Home Inspection
Information From
Alban Home
Inspection Service
January 2002
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From the desk of . . .
     Arthur S. Lazerow

Inspection Preparation

Occasionally I observe truly awful client representation
by a Realtor. For instance,
this past Fall a Buyer-
Broker flat out refused to negotiate an issue
on behalf of his client with the Seller. Mostly, however, I see effective and highly professional representation by the many Realtors with whom I work.
One exclusive buyer-broker has a terrific idea
relating to home inspections and I asked permission to pass it along. After several years as a Buyer-Broker, this Realtor realized Sellers had no idea how to prepare their home for the inspection. She wrote an advice page which is attached with every sales contract. The attachment offers these suggestions:
1. Have all utilities on and appliances operational.
2. Clear all areas around the furnace, boiler,
water heater, and electric panel box for easy access.
3. Make crawl space hatch or attic entrance
areas accessible.
4. Secure pets and turn off security systems.
5. Make all interior rooms accessible and unlock
any outside building, such as a garage or shed. At least leave keys.
6. If a radon test is scheduled, EPA protocol
requires all doors and window to be closed for the previous 12 hours, with doors used for ingress and egress only. 
Wouldn’t home inspections be easier if every house
was ready, as suggested.

Ten Most Common Observations Found During an Inspection
Every home inspection is a different experience and results in a different set of observations and recommendations. However many surveys have shown common problems and issues. Here is a quick review of the most common problems found by home inspectors.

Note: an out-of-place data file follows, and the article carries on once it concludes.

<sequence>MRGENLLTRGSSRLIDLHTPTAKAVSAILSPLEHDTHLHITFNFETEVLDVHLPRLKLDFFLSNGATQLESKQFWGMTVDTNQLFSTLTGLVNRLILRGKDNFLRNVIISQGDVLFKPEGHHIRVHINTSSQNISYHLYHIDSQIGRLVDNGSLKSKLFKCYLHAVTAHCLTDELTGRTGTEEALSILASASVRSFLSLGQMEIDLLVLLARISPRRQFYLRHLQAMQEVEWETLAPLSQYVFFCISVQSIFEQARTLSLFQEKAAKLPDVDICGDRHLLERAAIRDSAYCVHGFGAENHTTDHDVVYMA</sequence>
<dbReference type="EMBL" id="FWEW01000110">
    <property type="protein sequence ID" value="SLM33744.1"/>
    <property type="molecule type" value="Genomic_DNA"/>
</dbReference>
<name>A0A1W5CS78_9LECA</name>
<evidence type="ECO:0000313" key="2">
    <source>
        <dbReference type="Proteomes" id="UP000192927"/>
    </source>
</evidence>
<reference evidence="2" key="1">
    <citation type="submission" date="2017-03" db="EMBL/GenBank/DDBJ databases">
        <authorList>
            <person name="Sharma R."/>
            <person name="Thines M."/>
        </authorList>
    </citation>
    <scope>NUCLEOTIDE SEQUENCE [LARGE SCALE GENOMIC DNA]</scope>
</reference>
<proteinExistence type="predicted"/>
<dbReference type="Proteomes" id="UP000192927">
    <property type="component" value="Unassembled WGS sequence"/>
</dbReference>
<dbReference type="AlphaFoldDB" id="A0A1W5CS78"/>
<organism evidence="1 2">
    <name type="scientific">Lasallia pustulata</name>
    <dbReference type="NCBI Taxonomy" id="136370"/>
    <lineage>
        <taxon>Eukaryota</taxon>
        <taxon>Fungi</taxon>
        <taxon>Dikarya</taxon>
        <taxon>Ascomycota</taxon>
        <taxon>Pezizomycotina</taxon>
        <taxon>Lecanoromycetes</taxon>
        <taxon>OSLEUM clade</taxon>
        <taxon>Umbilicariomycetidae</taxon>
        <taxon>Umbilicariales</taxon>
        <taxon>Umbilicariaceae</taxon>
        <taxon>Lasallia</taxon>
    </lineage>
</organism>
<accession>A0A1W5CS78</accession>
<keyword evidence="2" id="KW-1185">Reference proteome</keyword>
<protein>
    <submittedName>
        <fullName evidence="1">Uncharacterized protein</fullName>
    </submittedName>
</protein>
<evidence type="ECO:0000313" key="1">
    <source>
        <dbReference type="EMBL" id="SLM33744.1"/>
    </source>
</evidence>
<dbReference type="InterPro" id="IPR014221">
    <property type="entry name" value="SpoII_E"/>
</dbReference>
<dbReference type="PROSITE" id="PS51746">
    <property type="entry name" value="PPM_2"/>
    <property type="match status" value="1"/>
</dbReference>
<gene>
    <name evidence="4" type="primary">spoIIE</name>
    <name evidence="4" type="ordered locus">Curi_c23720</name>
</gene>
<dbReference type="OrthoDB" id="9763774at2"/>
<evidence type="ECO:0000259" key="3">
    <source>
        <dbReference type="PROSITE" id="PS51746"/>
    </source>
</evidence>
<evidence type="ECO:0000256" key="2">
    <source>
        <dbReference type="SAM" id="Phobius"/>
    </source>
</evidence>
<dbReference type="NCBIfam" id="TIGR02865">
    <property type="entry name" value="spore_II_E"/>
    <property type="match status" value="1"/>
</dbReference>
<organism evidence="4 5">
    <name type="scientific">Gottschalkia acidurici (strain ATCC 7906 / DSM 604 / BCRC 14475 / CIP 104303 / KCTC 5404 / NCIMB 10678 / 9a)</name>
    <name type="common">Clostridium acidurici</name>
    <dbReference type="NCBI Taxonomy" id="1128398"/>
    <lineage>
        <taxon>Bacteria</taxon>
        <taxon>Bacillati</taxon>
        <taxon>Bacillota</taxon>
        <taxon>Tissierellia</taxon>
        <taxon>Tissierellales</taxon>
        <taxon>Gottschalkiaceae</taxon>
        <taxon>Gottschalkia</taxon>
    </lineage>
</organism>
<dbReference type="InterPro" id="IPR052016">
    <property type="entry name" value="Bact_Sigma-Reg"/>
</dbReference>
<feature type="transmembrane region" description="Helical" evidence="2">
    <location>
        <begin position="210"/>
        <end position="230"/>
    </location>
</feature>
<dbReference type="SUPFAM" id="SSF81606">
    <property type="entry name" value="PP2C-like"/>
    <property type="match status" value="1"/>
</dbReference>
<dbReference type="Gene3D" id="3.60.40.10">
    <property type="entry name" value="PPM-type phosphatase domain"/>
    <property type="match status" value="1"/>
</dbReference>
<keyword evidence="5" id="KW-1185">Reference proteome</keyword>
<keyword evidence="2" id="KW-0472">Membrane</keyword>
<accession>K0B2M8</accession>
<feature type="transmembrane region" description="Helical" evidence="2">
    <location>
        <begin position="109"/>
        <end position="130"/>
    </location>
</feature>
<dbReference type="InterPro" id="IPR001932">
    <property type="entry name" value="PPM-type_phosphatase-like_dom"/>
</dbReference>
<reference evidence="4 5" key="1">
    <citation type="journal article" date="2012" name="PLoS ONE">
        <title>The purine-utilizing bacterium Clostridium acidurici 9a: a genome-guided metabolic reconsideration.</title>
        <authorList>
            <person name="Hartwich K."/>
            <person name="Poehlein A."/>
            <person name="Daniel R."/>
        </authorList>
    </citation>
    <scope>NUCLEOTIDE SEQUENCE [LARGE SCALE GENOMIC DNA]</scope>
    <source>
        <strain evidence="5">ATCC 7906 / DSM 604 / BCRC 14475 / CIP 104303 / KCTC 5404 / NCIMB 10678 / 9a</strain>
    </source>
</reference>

Armed with this information, you can
now give constructive input to your client BEFORE the home is listed!
1. Improper Surface Grading/Drainage— this tops the list and is responsible for a diversity of other problems, including water in the basement.
2. Improper Electrical Wiring
—Shocked? This includes insufficient electrical service to the home, inadequate overload protection, and unprofessional wiring connections.
3. Roof Damage —
old shingles, improper flashing, too many layers.
4. Heating Systems —
broken or
malfunctioning operation controls, blocked chimneys or unsafe exhaust
disposals all cause a cold front in operations.

5. Poor Overall Maintenance — these are easy to detect, and include cracked, peeling or dirty paint, chipped masonry and broken appliances.
6. Structurally Related Problems
—these are important and often overlooked. Foundation walls, floor joists, rafters and headers should all be examined carefully.
7. Plumbing —
check for the existence of old or incompatible piping materials, faulty fixtures and waste lines.
8. Exteriors —
windows, doors and wall surfaces can allow in water and air, but rarely have structural significance.
9. Poor Ventilation —
older homes are often "over-sealed", causing excessive interior moisture, rotting and premature failure of structural and other elements.
10. Miscellaneous —
interior components, often cosmetic in nature.

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